Saturday, November 24, 2012

Edward Braddock, described by Mrs. Bellamy

Edward Braddock--the first British general to fight on the North American continent.  His army was defeated and himself killed in the Battle on the Monongahela.  In the years following the battle, Braddock has not been portrayed well.  He appears as a brutal, self-confident general.

One person, however, knew and was known by Braddock very well: the actress Mrs. George Anne Bellamy.  She had, as she says, "been known from my infancy" by General Braddock.

She gives this interesting account:

"This great man having been often reproached with brutality, I am induced to recite the following little accident, which evidently shews the contrary.
"As we were walking in the Park one day, we heard a poor fellow was to be chastised; when I requested the General to beg off the offender.  Upon his application to the general officer, whose name was Drury, he asked Braddock, How long since he had divested himself of brutality, and of the insolence of his manners?  To which the other replied, "You never knew me insolent to my inferiors.  It is only to such rude men as yourself, that I behave with the spirit which I think they deserve."--pg. 29, volume 3, An Apology for the Life of Mrs. George Anne Bellamy, found here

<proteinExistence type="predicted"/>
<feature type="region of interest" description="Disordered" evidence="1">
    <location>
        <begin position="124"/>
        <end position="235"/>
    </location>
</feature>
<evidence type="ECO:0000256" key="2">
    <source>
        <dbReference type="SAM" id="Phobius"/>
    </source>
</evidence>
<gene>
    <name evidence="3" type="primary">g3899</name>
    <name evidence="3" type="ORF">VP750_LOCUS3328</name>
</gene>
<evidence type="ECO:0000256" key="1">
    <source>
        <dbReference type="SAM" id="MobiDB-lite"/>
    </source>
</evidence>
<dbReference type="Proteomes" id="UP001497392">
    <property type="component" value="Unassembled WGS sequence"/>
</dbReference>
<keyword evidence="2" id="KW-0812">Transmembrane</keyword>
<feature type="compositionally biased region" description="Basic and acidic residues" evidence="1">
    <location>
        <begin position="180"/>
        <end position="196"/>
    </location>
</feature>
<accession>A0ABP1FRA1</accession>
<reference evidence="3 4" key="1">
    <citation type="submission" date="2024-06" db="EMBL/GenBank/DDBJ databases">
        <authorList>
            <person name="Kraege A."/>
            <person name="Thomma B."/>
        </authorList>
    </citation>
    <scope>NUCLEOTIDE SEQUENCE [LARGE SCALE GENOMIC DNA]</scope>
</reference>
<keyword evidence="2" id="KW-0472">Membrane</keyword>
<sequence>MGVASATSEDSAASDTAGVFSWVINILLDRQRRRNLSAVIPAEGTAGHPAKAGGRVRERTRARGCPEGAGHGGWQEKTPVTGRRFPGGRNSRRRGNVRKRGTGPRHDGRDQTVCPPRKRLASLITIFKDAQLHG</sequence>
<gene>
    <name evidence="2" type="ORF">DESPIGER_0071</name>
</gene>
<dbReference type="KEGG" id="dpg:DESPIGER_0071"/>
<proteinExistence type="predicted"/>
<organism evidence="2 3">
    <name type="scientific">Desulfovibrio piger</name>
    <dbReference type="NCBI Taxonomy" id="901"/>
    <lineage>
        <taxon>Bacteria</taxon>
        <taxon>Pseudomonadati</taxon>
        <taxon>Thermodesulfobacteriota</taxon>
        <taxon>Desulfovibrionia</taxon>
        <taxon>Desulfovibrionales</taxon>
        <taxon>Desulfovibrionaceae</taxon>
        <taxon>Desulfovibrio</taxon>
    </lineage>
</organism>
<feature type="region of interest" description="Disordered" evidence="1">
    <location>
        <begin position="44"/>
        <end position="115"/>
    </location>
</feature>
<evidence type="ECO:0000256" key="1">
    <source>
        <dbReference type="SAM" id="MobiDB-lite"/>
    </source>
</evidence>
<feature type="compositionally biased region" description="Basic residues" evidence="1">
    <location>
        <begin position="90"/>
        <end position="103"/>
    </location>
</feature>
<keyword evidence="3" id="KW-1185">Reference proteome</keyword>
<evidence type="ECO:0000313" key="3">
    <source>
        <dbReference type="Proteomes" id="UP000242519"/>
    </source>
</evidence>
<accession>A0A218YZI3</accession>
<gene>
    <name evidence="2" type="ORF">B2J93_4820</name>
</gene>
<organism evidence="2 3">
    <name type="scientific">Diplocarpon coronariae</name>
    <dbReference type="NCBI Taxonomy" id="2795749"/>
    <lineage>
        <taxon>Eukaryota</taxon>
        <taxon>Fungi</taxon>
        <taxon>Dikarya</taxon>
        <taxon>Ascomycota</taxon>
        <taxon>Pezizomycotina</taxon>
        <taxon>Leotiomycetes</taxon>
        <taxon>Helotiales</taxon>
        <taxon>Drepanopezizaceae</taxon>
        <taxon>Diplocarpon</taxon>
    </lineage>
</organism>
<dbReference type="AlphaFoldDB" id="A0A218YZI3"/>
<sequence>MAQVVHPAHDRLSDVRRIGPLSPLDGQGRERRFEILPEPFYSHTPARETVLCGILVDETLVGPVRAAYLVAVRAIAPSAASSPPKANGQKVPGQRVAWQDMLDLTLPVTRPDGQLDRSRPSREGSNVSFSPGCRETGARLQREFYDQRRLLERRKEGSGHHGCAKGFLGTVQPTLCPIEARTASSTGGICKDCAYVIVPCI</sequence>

Not only does Mrs. Bellamy recount that Braddock was not as brutal as he seemed, she even writes in a stated effort to dispel the idea!

1 comment:

  1. This is cool! I have heard Braddock described as being a tough disciplinarian with his men and rather arrogent with the colonials, but I haven't heard any other particular reasons why he was identified as "brutal", such as the scenarios given with Cumberland and Hawley. This is nice little anecdote to balance out the picture of the man.